Whilst an Assistance Dog is wearing their harness or training coat out in public, they are not to be interacted with whatsoever.  They have a job to do and require their concentration to make sure that the handler is able to make it safely to their chosen destinations.

For public information, Guide Dogs Qld has provided a few simple guidelines with interaction with Assistance dogs which you may find helpful.

What does Barry do with his time off?

Barry has a wide variety of toys that he entertains himself with when he’s at home, has a grass area that he rolls and runs around to relieve the stresses of a working day.  He eats and sleeps and then the process starts all over again the next day. Amidst all of this though, Barry receives plenty of cuddles whilst also receiving appropriate amounts of “Barry Time” where he rests quietly to be ready for the next task.

Have you ever had to take Barry to the vet? Can you elaborate on that experience?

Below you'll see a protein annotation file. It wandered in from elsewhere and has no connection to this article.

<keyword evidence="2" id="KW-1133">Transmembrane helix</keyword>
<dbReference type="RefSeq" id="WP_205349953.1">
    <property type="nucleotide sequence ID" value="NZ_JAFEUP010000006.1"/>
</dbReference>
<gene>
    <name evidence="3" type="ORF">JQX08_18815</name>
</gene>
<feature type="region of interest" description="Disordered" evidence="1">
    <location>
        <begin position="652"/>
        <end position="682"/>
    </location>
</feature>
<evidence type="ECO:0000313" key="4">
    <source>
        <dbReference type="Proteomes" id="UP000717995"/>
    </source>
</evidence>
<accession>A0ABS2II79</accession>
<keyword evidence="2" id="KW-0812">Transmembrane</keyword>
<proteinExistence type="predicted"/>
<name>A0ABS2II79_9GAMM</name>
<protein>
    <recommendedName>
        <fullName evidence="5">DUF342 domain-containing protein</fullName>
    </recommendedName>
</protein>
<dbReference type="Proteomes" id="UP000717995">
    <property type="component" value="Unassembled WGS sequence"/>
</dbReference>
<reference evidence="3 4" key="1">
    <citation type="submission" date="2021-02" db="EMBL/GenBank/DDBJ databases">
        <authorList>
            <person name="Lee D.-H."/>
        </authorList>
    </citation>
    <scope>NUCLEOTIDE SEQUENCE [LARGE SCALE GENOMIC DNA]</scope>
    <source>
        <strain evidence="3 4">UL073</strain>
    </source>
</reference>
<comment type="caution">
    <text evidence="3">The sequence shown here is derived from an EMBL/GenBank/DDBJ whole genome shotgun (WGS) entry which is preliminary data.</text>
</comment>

Barry routinely visits a vet every 6 months 1 for a checkup and the other for the yearly vaccinations, C5 and heart guard.  Barry loves his vet, likes going there and we often head up there on a fortnightly basis to receive his bath and groom. He’s an absolute delight to watch getting bathed as he shows the people bathing him where to bath him and how to bath him and directs them missed spots. 

Any messages you'd like to share with veterinarians and future vets about guide dogs?

Vets do a great job and look after the Guide Dogs very well, however a handler will get very attached to their animals and will carefully consider decisions that will impact their mobility and separation from the animal. Best message to vets and future vets? Guide dogs are the most patient loveable and patient animals you will likely have in your waiting room and your examining room.  They love to co-operate.  Well, at least Barry does.  As I said earlier, Barry loves his vet he sees.  

Thanks Aaron and Barry! Wishing you the best with the remainder of your studies - and well done for blazing a trail for Guide Dogs in higher education.